• InnoDB is much faster than MongoDB and TokuMX. This test requires a high rate of dirty page writeback and thanks to a lot of work from the InnoDB team at MySQL with help from Percona and

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Types of writes
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What does it mean to make writes fast? It helps to distinguish between the different types of writes. The slowest is a write that must be implemented as read-modify-write. This might require a disk read and can also create contention from preventing concurrent changes to the row for the duration of the read, modify and write. The row might not be unlocked until the change is made durable on storage (commit, fsync, etc) which lets you estimate the peak rate at which a single row can be changed on a traditional DBMS. And this latency between changes can get even worse when there is sync replication or multiple client-server round trips per transaction. The UPDATE statement in SQL is usually implemented as read-modify-write. Some DBMS engines require locking to be done above the DBMS because they don't support locking across operations where read and write are separate operations  [Read more...]

The basics of the InnoDB undo logging and history system
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InnoDB implements multi-version concurrency control (MVCC), meaning that different users will see different versions of the data they are interacting with (sometimes called snapshots, which is a bit of a misleading term). This is done in order to allow users to see a consistent view of the system without expensive and performance-constraining locking which would limit concurrency. (This is where the “concurrency control” part of the term comes from; one alternative is locking everything the user may need.) Undo logging and InnoDB’s “history” system are the mechanisms that underly its implementation of MVCC, but the way this works is generally very poorly understood.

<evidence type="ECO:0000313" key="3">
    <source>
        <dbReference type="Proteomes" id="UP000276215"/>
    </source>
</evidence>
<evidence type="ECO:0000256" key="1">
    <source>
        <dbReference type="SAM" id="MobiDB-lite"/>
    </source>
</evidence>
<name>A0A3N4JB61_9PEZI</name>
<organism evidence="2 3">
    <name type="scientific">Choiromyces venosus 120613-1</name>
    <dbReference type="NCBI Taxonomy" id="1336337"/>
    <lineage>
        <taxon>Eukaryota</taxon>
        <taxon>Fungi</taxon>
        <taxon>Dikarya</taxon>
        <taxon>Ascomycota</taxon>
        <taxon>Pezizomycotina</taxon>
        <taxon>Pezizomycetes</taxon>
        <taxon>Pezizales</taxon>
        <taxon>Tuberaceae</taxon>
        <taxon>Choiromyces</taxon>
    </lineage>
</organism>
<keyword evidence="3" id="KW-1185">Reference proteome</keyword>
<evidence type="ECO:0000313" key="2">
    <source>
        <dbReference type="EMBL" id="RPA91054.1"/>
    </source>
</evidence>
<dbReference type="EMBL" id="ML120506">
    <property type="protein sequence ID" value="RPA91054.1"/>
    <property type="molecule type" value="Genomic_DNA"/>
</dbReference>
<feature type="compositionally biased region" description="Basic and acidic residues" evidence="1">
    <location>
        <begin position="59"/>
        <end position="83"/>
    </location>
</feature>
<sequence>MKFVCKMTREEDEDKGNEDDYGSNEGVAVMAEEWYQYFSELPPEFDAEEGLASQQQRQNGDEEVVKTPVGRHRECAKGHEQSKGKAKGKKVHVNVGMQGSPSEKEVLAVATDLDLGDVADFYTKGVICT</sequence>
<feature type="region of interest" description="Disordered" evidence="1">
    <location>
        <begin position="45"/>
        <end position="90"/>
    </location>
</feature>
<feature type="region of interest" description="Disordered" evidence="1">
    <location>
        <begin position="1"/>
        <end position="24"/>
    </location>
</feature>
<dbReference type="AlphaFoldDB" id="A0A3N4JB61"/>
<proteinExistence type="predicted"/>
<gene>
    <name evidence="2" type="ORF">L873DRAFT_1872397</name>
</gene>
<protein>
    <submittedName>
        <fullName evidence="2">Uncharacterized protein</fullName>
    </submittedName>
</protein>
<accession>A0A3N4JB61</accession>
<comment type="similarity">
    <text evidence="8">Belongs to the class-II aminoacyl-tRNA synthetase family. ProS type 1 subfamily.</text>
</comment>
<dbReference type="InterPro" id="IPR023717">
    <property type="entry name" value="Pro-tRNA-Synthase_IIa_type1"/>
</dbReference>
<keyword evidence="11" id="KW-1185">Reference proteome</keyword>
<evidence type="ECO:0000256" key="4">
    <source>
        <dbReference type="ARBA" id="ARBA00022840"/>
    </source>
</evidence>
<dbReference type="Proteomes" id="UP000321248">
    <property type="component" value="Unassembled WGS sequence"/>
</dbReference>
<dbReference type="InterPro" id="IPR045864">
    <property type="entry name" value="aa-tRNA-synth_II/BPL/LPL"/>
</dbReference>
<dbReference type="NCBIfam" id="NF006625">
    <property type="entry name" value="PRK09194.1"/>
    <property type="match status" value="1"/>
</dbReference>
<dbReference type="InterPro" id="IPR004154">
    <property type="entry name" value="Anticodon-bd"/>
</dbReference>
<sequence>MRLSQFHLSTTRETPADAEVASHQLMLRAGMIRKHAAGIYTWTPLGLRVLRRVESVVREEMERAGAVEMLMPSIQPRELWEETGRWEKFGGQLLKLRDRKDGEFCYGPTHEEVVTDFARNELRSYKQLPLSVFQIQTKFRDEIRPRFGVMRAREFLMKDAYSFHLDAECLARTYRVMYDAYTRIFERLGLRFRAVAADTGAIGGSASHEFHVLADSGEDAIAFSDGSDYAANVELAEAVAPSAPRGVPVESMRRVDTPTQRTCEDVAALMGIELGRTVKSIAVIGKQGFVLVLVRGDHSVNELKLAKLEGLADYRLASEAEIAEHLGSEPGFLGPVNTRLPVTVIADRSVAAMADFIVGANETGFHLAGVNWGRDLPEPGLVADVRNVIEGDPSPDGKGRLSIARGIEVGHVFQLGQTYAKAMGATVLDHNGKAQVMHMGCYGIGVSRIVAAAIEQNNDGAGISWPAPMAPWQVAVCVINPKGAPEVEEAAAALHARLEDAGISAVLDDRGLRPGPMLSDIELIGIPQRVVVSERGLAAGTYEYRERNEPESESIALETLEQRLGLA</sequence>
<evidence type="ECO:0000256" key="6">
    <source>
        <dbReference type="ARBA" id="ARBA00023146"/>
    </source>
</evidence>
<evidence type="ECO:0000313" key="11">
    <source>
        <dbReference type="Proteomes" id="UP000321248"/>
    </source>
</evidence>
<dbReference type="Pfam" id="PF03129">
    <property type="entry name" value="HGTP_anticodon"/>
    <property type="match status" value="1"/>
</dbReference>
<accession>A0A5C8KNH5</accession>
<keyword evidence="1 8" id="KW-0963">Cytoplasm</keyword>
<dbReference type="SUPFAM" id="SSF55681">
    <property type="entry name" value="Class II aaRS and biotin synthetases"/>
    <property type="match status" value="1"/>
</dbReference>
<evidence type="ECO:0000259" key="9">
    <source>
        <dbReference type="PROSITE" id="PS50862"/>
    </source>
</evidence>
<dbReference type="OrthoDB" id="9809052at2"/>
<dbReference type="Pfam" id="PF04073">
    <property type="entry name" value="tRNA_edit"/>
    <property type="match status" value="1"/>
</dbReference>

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Looking for Slave Consistency: Say Yes to –read-only and No to SUPER and –slave-skip-errors
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The biggest concern with a slave is to ensure your data is consistent with the master! End of story!

3 of the biggest things I see when dealing with out-of-sync slaves: